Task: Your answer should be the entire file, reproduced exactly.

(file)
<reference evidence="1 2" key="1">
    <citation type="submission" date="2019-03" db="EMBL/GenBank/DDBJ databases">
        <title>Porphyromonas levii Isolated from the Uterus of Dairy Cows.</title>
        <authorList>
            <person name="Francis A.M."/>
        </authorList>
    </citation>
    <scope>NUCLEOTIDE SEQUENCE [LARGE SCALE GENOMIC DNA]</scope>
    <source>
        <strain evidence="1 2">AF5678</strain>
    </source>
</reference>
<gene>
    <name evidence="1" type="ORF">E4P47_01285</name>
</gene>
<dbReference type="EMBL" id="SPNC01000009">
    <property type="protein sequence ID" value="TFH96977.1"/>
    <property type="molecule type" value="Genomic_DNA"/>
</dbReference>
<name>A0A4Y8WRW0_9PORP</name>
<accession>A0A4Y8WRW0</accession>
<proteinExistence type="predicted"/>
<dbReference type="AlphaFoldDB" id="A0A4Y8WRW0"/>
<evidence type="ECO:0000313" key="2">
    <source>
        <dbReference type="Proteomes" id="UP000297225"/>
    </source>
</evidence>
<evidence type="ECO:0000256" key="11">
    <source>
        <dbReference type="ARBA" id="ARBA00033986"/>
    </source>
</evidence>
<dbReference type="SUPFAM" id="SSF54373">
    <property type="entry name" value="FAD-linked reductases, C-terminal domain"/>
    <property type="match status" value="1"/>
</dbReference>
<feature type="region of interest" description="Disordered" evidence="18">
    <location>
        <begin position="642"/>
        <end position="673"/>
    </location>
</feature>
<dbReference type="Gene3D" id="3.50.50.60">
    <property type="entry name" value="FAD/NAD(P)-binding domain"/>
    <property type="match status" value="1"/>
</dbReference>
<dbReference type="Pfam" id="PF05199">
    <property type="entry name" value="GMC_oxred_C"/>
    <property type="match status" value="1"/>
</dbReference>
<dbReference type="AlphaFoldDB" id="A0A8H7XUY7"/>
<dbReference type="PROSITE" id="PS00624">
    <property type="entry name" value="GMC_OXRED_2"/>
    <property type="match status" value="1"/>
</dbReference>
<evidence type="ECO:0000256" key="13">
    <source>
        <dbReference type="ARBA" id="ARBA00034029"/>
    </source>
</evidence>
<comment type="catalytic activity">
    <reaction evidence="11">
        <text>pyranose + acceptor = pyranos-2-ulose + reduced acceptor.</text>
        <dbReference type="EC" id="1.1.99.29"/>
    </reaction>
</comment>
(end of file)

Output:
<reference evidence="1 2" key="1">
    <citation type="submission" date="2019-03" db="EMBL/GenBank/DDBJ databases">
        <title>Porphyromonas levii Isolated from the Uterus of Dairy Cows.</title>
        <authorList>
            <person name="Francis A.M."/>
        </authorList>
    </citation>
    <scope>NUCLEOTIDE SEQUENCE [LARGE SCALE GENOMIC DNA]</scope>
    <source>
        <strain evidence="1 2">AF5678</strain>
    </source>
</reference>
<gene>
    <name evidence="1" type="ORF">E4P47_01285</name>
</gene>
<dbReference type="EMBL" id="SPNC01000009">
    <property type="protein sequence ID" value="TFH96977.1"/>
    <property type="molecule type" value="Genomic_DNA"/>
</dbReference>
<name>A0A4Y8WRW0_9PORP</name>
<accession>A0A4Y8WRW0</accession>
<proteinExistence type="predicted"/>
<dbReference type="AlphaFoldDB" id="A0A4Y8WRW0"/>
<evidence type="ECO:0000313" key="2">
    <source>
        <dbReference type="Proteomes" id="UP000297225"/>
    </source>
</evidence>
<evidence type="ECO:0000256" key="11">
    <source>
        <dbReference type="ARBA" id="ARBA00033986"/>
    </source>
</evidence>
<dbReference type="SUPFAM" id="SSF54373">
    <property type="entry name" value="FAD-linked reductases, C-terminal domain"/>
    <property type="match status" value="1"/>
</dbReference>
<feature type="region of interest" description="Disordered" evidence="18">
    <location>
        <begin position="642"/>
        <end position="673"/>
    </location>
</feature>
<dbReference type="Gene3D" id="3.50.50.60">
    <property type="entry name" value="FAD/NAD(P)-binding domain"/>
    <property type="match status" value="1"/>
</dbReference>
<dbReference type="Pfam" id="PF05199">
    <property type="entry name" value="GMC_oxred_C"/>
    <property type="match status" value="1"/>
</dbReference>
<dbReference type="AlphaFoldDB" id="A0A8H7XUY7"/>
<dbReference type="PROSITE" id="PS00624">
    <property type="entry name" value="GMC_OXRED_2"/>
    <property type="match status" value="1"/>
</dbReference>
<evidence type="ECO:0000256" key="13">
    <source>
        <dbReference type="ARBA" id="ARBA00034029"/>
    </source>
</evidence>
<comment type="catalytic activity">
    <reaction evidence="11">
        <text>pyranose + acceptor = pyranos-2-ulose + reduced acceptor.</text>
        <dbReference type="EC" id="1.1.99.29"/>
    </reaction>
</comment>